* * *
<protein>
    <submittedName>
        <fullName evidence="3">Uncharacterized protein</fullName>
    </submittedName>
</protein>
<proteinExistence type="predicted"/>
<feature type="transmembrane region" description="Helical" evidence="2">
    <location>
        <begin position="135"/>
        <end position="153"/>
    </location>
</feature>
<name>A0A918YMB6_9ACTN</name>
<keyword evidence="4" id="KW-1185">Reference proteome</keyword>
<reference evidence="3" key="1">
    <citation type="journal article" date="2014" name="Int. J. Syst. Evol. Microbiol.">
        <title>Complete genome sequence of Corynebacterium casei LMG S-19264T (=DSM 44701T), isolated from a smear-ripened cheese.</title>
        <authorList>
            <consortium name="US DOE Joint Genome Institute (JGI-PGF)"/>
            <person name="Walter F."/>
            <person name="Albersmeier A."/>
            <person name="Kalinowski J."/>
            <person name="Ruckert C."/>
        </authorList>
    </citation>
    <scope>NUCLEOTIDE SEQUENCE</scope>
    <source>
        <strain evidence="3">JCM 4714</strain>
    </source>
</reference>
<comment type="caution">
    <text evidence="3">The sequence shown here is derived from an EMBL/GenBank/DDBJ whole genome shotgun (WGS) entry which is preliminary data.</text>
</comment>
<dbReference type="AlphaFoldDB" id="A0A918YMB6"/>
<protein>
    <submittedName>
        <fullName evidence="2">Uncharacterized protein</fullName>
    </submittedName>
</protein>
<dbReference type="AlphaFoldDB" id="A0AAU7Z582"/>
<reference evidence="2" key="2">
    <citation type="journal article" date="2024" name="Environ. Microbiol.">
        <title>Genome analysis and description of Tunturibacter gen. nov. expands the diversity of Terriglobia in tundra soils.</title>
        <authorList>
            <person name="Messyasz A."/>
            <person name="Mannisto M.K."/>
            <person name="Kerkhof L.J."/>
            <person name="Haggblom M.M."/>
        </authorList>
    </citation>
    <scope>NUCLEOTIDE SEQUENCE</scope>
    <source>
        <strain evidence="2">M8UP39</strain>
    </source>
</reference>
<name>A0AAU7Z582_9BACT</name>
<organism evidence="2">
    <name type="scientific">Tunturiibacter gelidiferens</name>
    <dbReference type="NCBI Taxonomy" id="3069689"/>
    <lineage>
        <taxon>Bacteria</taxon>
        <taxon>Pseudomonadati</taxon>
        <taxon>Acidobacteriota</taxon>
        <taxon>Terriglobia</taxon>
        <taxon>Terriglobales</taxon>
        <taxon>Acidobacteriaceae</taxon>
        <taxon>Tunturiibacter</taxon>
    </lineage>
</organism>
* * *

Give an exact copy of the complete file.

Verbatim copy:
<protein>
    <submittedName>
        <fullName evidence="3">Uncharacterized protein</fullName>
    </submittedName>
</protein>
<proteinExistence type="predicted"/>
<feature type="transmembrane region" description="Helical" evidence="2">
    <location>
        <begin position="135"/>
        <end position="153"/>
    </location>
</feature>
<name>A0A918YMB6_9ACTN</name>
<keyword evidence="4" id="KW-1185">Reference proteome</keyword>
<reference evidence="3" key="1">
    <citation type="journal article" date="2014" name="Int. J. Syst. Evol. Microbiol.">
        <title>Complete genome sequence of Corynebacterium casei LMG S-19264T (=DSM 44701T), isolated from a smear-ripened cheese.</title>
        <authorList>
            <consortium name="US DOE Joint Genome Institute (JGI-PGF)"/>
            <person name="Walter F."/>
            <person name="Albersmeier A."/>
            <person name="Kalinowski J."/>
            <person name="Ruckert C."/>
        </authorList>
    </citation>
    <scope>NUCLEOTIDE SEQUENCE</scope>
    <source>
        <strain evidence="3">JCM 4714</strain>
    </source>
</reference>
<comment type="caution">
    <text evidence="3">The sequence shown here is derived from an EMBL/GenBank/DDBJ whole genome shotgun (WGS) entry which is preliminary data.</text>
</comment>
<dbReference type="AlphaFoldDB" id="A0A918YMB6"/>
<protein>
    <submittedName>
        <fullName evidence="2">Uncharacterized protein</fullName>
    </submittedName>
</protein>
<dbReference type="AlphaFoldDB" id="A0AAU7Z582"/>
<reference evidence="2" key="2">
    <citation type="journal article" date="2024" name="Environ. Microbiol.">
        <title>Genome analysis and description of Tunturibacter gen. nov. expands the diversity of Terriglobia in tundra soils.</title>
        <authorList>
            <person name="Messyasz A."/>
            <person name="Mannisto M.K."/>
            <person name="Kerkhof L.J."/>
            <person name="Haggblom M.M."/>
        </authorList>
    </citation>
    <scope>NUCLEOTIDE SEQUENCE</scope>
    <source>
        <strain evidence="2">M8UP39</strain>
    </source>
</reference>
<name>A0AAU7Z582_9BACT</name>
<organism evidence="2">
    <name type="scientific">Tunturiibacter gelidiferens</name>
    <dbReference type="NCBI Taxonomy" id="3069689"/>
    <lineage>
        <taxon>Bacteria</taxon>
        <taxon>Pseudomonadati</taxon>
        <taxon>Acidobacteriota</taxon>
        <taxon>Terriglobia</taxon>
        <taxon>Terriglobales</taxon>
        <taxon>Acidobacteriaceae</taxon>
        <taxon>Tunturiibacter</taxon>
    </lineage>
</organism>